In truth, however, Walsall were a match for Swindon throughout the first half, and on balance their 17th minute equaliser was deserved. Jordan Turnbull’s sliding interception of an attempted through ball unfortunately fell into the path of Walsall’s leading scorer, Tom Bradshaw, who suddenly had a clear sight of goal. His tidy first-time finish comfortably beat Wes Foderingham. Walsall stayed competitive, particularly for a 10-15 minute spell after their goal, during which they put a couple of decent chances off target, and the goal apiece half time scoreline was a fair reflection.

Few would have foreseen Town being three goals ahead by the hour, but some incredibly clinical play did the damage.

First, a Walsall corner in the opening seconds of the half was cleared to Byrne, who ran a direct 70 yards, tying the Walsall defence in knots as he went. He then laid a perfect ball to Luongo, who had done well to keep up, and his drilled left-footed shot beat the keeper at his near post. With two goals inside a fortnight, let’s hope that he now becomes a regular scorer, as any player of his quality really should be.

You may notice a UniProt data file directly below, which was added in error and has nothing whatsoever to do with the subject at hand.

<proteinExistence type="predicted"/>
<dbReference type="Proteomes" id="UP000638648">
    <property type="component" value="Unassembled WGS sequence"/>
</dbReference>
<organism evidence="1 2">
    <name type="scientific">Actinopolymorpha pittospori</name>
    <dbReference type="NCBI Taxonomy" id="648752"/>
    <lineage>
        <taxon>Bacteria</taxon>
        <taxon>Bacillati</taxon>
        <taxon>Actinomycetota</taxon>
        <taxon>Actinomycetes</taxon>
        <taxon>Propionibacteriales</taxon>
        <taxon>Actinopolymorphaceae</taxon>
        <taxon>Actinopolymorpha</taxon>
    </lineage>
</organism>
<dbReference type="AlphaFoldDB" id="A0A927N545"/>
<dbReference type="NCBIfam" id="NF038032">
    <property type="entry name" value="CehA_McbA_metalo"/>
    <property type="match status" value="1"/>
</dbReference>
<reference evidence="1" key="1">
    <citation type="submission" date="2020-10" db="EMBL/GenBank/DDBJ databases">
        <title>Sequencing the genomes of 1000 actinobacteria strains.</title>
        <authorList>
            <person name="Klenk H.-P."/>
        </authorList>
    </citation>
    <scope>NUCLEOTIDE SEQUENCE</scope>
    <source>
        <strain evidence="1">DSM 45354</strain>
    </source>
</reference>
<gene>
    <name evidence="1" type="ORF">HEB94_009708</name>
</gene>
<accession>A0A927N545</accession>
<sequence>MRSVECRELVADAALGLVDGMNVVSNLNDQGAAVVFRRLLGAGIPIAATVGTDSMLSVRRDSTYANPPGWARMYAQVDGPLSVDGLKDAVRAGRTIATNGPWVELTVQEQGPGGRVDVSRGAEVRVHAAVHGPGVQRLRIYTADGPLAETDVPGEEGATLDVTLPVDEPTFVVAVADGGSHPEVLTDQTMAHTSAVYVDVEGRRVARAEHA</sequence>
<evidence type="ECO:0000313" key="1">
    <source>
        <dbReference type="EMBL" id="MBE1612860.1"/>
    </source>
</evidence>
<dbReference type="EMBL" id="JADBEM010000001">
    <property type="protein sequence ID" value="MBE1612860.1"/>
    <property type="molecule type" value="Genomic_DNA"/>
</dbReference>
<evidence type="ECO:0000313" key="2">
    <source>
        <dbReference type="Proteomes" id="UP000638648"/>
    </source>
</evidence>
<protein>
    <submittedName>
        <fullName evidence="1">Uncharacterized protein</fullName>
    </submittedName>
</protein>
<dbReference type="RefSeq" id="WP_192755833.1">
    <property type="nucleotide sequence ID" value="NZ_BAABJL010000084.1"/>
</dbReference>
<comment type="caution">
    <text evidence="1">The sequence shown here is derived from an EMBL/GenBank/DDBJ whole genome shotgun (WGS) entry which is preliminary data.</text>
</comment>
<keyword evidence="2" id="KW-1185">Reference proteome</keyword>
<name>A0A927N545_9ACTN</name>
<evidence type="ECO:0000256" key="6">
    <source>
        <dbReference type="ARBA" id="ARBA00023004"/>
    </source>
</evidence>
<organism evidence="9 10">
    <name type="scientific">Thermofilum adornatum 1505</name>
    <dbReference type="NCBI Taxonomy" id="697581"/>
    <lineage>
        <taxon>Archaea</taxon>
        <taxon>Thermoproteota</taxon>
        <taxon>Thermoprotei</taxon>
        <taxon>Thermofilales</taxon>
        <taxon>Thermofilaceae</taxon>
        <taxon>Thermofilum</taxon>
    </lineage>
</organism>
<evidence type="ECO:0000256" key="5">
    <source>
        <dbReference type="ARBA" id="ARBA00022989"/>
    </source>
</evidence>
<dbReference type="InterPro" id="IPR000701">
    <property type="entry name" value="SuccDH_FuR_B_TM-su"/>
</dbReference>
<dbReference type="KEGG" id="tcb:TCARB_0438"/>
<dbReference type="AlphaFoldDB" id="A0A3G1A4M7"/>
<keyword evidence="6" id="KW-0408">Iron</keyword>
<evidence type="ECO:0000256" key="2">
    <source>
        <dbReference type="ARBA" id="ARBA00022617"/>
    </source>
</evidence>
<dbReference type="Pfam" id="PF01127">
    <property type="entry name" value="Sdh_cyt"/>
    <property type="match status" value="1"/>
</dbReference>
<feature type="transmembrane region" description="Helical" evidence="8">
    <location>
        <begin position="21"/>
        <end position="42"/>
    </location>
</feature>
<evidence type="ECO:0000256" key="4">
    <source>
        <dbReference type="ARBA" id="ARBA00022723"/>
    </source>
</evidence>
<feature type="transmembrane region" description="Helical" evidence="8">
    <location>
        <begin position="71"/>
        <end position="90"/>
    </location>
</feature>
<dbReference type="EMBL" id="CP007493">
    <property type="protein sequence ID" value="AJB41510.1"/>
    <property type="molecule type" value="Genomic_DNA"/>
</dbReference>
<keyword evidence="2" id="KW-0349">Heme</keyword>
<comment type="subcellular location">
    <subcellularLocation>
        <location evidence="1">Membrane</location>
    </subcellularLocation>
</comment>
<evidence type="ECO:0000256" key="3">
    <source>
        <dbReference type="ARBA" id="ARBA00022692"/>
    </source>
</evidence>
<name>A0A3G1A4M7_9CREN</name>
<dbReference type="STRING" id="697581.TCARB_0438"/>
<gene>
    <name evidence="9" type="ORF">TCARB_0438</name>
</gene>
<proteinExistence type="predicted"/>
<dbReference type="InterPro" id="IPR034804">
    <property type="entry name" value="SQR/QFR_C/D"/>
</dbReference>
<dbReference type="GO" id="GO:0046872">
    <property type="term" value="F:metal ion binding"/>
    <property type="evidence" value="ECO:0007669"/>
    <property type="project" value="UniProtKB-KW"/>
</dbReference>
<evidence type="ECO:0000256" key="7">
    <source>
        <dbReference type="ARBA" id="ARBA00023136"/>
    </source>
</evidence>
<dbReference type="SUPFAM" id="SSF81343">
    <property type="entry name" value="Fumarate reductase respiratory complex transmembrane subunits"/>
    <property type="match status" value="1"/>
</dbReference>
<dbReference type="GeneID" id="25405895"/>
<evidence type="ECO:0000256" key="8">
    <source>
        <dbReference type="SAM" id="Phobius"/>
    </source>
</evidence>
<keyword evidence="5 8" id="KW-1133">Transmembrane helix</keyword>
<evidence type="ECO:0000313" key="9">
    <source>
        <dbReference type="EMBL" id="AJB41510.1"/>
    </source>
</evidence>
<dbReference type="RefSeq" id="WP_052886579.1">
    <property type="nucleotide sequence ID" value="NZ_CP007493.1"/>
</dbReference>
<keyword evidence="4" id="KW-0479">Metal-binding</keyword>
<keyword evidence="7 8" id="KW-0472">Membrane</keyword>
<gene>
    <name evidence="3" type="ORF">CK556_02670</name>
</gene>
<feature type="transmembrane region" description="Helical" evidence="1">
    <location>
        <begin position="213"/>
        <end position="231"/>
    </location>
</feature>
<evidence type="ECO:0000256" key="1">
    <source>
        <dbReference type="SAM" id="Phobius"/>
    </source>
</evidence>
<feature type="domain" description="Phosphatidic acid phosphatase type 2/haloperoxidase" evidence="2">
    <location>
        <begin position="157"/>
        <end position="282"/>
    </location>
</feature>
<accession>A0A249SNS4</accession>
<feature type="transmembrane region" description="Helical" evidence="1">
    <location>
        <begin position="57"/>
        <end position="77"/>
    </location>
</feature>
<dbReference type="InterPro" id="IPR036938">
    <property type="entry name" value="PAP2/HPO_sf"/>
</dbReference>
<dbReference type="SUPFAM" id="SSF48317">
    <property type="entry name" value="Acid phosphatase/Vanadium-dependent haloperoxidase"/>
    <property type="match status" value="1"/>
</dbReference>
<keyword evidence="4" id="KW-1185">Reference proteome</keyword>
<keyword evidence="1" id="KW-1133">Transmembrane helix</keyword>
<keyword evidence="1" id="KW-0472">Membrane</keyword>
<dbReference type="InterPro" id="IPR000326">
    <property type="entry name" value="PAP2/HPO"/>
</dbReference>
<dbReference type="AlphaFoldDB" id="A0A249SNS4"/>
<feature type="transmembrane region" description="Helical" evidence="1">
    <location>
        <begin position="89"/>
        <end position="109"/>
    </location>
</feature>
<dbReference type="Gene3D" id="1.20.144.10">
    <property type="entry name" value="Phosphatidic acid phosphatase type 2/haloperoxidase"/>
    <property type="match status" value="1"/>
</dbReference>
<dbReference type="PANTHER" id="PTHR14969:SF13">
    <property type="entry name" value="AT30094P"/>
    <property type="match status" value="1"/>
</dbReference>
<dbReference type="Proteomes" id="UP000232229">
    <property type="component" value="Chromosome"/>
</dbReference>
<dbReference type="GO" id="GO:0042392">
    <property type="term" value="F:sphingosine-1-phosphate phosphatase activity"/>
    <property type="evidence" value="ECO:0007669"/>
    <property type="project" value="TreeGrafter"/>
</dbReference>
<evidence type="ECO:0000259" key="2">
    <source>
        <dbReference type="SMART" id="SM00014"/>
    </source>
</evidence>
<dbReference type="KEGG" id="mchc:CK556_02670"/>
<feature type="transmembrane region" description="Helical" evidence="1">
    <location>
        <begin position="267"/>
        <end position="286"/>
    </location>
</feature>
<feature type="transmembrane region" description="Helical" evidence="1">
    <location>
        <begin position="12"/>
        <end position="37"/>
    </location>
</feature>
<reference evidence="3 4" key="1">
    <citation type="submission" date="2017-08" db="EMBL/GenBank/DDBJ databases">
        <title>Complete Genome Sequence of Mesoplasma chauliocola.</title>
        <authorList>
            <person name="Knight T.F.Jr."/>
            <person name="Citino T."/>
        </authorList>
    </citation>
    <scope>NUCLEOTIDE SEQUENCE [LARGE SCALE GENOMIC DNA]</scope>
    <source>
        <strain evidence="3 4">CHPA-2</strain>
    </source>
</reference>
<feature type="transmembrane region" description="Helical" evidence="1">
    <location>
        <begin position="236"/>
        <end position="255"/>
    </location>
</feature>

Within minutes, Andy Williams had added not one but two further goals, to leave all of his adoring fans (including me, of course) loudly chanting his name. The first was lifted neatly over the advancing keeper, and the second was calmly stroked past him and just inside the far post. Both were nicely assisted by the excellent Michael Smith. From nowhere, Swindon were 4-1 up, and, yet again, making light work of a tough away fixture.

Suddenly, the weather looked like a bigger threat to Town’s chances than Walsall. During the first half, some quite heavy sleet began to fall. It hadn’t made too much impact but, as Town had fired in the goals, it had turned into very heavy snow, which was settling on the pitch and making it difficult to see past the halfway line. At one stage, we had the surreal sight of the groundsman roaming around the pitch with a shovel whilst the game was (apparently) going on at the other end.  It’s fair to say that, around the 65-70 minute mark, the referee could easily have abandoned the match, and the away end went nervously quiet.